The printer handler imaging task receives one job at a time. It uses the developer customizable imaging objects to convert the source description of the document into a stream of data targeted for a particular printer. The imaging task obtains a spool stream from the print job and passes it to the a printer device object. The printer device object extracts individual pages out of the print run and converts the individual pages into the printer's imaging model. The imaging objects also perform the task of mapping the attributes requested by the print job (page size, media, color, fonts, etc.) to features actually available on the printer. This processing is achieved by consulting the printer's dynamic state maintained by the printer handler.
The imaging objects produce an output stream that is sent to the output device. The framework for a specific type of printer defines an appropriate class. For example, the PostScript printer handler framework defines a class whose subclass talks with a printer using the AppleTalk Printer Access Protocol (PAP). A TCP/IP based printer can be easily supported by subclassing the same class.
The printer handler is responsible for keeping track of the printer's persistent data, in particular, its job queue and dynamic state. The dynamic state contains things like the current media/tray setting, current color mode (2, 3 or 4 colors), etc. Since each printer would want to save different things in its dynamic state, there is a class that developers can subclass to add printer specific features. For the most part, it is this class that will be streamed out to the printer's persistent data store. The default implementation of the persistent data store will be a dictionary, although the developer is free to use some other storage scheme. Since the printer's state is persistent, the printer handler can be easily restarted in case of a crash or system shutdown.
The printer state, which is part of the printer model's store, is updated when the printer handler images a job to it and finds that the state has changed. This scheme works when the printer handler has two-way communication available with the printer. In cases when two-way communication is not available, the printer handler will rely on the printer's static configuration.
One of the goals of the printer handler framework is to provide a convenient way for developers to report status and notification from the printer to the user. The printer handler framework employs the same facilities provided by standard frameworks. It is standard procedure to report normal progress information to the user as a print job progresses. There are two types of statuses that a printer handler might want to report. The first is the global status of the job, for example, “Processing page 3 of 50”, or “Printing 4th out of 10 copies”, etc. This type of global job status is common for all printers and can be provided easily by the framework. The second kind of status is one that comes directly from the printer, for example, “user: Jay Patel; job: Printer Handler ERS; status: busy; source: AppleTalk”. Some printers may not report this type of status at all.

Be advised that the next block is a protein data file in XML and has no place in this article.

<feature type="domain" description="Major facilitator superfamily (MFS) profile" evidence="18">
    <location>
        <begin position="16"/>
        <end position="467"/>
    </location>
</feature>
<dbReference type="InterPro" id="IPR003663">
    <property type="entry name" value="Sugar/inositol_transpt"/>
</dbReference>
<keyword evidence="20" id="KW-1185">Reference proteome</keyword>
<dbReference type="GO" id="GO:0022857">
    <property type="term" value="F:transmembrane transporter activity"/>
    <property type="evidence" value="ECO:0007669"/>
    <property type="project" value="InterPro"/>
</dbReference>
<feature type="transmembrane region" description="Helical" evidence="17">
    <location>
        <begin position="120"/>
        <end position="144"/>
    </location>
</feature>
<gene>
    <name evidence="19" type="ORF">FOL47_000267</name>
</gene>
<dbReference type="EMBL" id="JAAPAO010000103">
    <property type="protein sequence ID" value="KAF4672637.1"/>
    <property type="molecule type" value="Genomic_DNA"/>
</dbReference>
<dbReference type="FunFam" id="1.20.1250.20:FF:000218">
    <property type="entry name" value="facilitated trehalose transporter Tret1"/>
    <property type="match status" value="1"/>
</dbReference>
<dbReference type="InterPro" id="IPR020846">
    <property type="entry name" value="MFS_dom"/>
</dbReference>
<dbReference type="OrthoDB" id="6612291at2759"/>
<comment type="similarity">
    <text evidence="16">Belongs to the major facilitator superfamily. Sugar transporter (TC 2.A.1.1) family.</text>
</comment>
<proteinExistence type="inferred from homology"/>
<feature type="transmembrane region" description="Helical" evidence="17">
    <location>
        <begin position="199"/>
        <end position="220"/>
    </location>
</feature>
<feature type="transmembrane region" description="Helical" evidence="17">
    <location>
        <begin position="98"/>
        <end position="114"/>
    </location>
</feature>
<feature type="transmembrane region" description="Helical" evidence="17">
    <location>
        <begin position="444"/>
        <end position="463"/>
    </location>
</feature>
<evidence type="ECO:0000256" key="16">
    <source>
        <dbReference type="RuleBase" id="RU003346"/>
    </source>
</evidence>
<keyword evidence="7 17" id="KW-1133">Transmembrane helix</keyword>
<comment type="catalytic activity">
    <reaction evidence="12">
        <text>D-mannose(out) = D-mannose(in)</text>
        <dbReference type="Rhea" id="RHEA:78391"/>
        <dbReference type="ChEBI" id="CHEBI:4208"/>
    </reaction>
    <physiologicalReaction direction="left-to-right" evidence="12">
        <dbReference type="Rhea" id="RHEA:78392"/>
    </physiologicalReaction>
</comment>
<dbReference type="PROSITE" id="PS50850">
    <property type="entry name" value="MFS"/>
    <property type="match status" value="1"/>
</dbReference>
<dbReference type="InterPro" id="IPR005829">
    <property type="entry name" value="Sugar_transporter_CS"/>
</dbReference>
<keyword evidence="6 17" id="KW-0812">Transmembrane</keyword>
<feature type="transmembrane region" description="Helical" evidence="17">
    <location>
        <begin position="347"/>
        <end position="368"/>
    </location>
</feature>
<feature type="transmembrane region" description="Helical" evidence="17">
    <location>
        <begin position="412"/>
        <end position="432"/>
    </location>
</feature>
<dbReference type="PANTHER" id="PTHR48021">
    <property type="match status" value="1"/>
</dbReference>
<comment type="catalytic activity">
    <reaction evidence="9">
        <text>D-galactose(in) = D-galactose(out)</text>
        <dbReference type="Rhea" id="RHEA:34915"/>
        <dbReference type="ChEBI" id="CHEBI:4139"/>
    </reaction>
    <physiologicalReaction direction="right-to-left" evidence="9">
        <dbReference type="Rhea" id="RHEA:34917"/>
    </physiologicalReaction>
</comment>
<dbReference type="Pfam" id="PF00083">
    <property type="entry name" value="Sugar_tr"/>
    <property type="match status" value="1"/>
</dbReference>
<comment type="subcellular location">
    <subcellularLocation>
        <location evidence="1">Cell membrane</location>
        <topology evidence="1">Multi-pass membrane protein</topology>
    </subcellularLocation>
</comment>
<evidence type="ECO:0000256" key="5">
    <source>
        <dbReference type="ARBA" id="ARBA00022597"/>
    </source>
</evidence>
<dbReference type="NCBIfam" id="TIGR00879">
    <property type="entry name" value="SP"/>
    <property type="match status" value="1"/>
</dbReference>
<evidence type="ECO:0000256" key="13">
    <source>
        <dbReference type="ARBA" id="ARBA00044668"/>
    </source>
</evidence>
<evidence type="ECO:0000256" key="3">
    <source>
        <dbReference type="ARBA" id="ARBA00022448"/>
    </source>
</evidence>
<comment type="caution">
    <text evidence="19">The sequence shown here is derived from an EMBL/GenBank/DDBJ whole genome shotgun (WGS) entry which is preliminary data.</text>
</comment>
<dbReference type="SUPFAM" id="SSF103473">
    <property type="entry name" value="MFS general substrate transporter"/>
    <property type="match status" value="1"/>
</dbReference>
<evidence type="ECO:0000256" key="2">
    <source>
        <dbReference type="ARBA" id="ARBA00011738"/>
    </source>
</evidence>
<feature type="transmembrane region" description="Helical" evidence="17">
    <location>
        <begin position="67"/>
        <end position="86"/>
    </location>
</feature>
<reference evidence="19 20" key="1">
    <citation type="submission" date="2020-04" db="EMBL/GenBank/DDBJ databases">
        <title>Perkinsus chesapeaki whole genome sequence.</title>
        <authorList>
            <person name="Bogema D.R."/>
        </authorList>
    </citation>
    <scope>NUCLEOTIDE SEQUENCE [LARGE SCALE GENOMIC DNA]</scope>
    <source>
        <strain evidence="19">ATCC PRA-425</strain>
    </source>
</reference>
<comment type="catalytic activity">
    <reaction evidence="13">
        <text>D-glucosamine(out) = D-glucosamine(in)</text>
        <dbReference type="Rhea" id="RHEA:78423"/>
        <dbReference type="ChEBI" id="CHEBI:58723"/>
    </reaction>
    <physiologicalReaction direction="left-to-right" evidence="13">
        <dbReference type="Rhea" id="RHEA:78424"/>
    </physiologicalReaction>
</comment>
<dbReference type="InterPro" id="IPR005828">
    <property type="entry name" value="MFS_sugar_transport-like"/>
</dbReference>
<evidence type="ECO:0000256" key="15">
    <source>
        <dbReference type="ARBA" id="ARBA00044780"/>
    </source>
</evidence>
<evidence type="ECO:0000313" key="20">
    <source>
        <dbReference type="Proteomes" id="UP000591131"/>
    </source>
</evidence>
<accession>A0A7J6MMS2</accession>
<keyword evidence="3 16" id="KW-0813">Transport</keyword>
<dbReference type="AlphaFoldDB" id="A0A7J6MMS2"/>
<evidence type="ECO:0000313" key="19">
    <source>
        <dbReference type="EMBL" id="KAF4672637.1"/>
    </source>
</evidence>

User notification is given in cases where there is a problem with printing. This may be a result of a printer out of paper, a paper jam, communication error, PostScript error, a plotter needs new/different set of pens, printer is out of ribbon, etc. For some of these situations, the user must be notified and the printing process can continue once the problem is rectified. There are cases, however, where the printer may not be able to say that the problem is fixed. In such cases, a notification must be given to the user and the printing process must wait until the user says it's OK to continue.
A discussion of the classes that implement the printer handler framework is provided below.
TPrinterHiandler is a base class that provides protocol for dispatching server requests. The corresponding client class TPrinterHandlerCaller is described later. TPrinterHandler maintains a job queue for the printer. This queue is semaphore protected to allow concurrent access by the printer handler and an imaging task. GetImagingTask creates a TPrinterImagingTask giving it an exchange to communicate with (an exchange provides a place to send messages to and receive messages from). TPrinterImagingTask is given one job at a time to process (by AddJobRequest). When the job is finished, it notifies the printer handler so it can decide what to do with the job.